In February, ThinkProgress wrote about an unexpected silver lining in the state budget crunches: prison reform. Cash-starved state budgets provided a prime opportunity to institute a more sensible approach to criminal justice, rather than simply throw millions in prison with no regard for cost or fairness.
Seven months later, with most state legislatures finished for the year, the promise of criminal justice reform has been enacted in a number of states, according to a new report from the American Civil Liberties Union. The ACLU highlights two particular success stories in Kentucky and Ohio.
The reforms in Kentucky’s HB 463 include:
– Eliminates pre-trial detention for many drug offenses; mandates citations instead of arrests for some misdemeanors.
– Reclassifies marijuana possession to a misdemeanor; presumes probation for simple possession of many drugs; reduces sentences for other drug crimes; offers non-prison alternatives for felony possession.
– Expands earned credit programs for prison and parole.
As a result, Kentucky is “expected to reduce the prison population by 3,218” this year and make further reductions in the future. The state will also save more than $400 million over the next decade.
Similarly in Ohio, HB 86 will make structural reforms to the state prison system:
– Eliminates crack/cocaine disparity; reduces mandatory minimum sentences for some drug crimes; mandates non-prison alternatives for misdemeanors and low-level felonies; increases property crime thresholds.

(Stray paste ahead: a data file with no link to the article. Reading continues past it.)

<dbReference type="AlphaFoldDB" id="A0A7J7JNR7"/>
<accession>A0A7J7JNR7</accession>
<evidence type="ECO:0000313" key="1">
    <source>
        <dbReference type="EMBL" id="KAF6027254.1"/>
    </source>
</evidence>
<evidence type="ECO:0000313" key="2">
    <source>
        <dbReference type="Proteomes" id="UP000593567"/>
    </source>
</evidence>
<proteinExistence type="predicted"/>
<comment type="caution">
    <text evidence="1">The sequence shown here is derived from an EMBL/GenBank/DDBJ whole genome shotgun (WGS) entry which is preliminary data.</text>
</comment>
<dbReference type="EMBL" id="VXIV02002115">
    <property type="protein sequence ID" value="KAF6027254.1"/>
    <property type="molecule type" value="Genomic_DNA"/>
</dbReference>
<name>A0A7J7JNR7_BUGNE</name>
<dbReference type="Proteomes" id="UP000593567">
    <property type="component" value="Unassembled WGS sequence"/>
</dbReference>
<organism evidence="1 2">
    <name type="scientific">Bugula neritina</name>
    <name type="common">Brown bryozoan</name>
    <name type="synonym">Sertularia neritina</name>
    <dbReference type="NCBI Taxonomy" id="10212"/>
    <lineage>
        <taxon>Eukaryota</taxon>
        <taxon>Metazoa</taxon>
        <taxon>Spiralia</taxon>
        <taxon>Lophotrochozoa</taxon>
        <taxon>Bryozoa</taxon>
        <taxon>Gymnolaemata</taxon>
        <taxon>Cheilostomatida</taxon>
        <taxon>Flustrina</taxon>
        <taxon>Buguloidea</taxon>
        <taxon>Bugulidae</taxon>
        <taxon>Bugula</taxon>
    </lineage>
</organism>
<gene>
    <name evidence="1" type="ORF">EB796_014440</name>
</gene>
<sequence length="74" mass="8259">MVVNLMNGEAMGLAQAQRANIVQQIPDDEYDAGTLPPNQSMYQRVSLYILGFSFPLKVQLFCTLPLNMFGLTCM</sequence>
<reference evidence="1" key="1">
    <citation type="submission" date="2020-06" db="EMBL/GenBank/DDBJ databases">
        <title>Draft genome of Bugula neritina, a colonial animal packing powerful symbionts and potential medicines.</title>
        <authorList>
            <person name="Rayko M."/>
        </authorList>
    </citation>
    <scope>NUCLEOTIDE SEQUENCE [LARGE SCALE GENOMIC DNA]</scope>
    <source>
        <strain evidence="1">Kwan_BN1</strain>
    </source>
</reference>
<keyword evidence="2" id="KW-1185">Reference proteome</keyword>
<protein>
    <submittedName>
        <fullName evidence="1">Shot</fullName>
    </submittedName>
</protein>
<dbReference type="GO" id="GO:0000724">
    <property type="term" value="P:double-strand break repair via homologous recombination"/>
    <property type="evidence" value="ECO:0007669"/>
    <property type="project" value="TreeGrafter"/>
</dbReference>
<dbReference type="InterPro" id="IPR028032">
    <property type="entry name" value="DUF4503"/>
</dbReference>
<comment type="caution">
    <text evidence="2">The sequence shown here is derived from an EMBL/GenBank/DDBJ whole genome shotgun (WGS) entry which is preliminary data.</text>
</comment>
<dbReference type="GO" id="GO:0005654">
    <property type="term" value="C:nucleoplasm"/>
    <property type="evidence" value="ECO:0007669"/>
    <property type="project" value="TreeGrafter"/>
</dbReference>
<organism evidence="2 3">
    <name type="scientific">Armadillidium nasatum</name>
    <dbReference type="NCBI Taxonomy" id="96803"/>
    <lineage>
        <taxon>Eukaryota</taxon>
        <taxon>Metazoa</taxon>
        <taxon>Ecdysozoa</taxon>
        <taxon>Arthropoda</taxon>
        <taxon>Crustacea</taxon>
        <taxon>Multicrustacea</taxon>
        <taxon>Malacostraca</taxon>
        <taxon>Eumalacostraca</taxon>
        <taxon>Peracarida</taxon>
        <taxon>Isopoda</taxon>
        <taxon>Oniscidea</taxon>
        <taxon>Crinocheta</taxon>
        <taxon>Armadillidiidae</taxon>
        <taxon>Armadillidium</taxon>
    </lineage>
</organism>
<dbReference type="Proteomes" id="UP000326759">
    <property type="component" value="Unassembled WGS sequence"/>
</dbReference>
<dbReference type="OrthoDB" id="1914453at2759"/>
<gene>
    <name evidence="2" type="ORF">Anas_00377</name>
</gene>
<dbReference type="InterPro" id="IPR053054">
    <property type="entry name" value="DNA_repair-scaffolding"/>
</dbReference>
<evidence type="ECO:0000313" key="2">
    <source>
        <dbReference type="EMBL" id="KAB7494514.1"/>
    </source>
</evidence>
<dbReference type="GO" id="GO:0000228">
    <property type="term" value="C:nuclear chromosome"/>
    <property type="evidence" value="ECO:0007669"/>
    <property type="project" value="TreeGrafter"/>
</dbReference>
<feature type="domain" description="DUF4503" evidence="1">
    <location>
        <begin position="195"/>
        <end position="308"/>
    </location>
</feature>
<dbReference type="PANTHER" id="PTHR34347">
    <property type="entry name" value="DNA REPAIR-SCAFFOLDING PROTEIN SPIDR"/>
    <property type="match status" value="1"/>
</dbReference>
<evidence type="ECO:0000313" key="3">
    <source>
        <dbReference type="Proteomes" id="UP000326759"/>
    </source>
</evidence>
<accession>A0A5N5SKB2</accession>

– Expands earned credit programs; expands parole eligibility; gives prisoners over the age of 65 additional parole hearings; provides financial incentives for counties to reduce technical violation revocations.
– Gives judges more discretion to keep juveniles out of the adult system.
Projections show Ohio’s prison population reducing 13.8 percent over the next four years and save the state approximately $1 billion as a result of the new law.
The ACLU notes that other states are moving in a positive direction as well. In California, the Supreme Court decision Brown v. Plata “ordered California to reduce its prison population to alleviate extreme overcrowding.” Meanwhile, a new law in Louisiana will create an elderly parole program in order to determine whether some prisoners age 60 or older no longer pose a threat to society.
By no means are all the changes this year perfect. Ohio Gov. John Kasich (R) chose as the head of Ohio’s prison system Gary Mohr, the former director of the Corrections Corporation of America, a private prison company that lobbies for legislation that would throw more people in jail.
Yet the overall trend this year has been towards a smarter, more sensible criminal justice policy in many states across the country. State budget crunches are forcing conservative state lawmakers to see the wisdom of prison reform, providing a rare area of bipartisan agreement. The true test, however, will be whether reform efforts are stifled when the economy begins to pick up.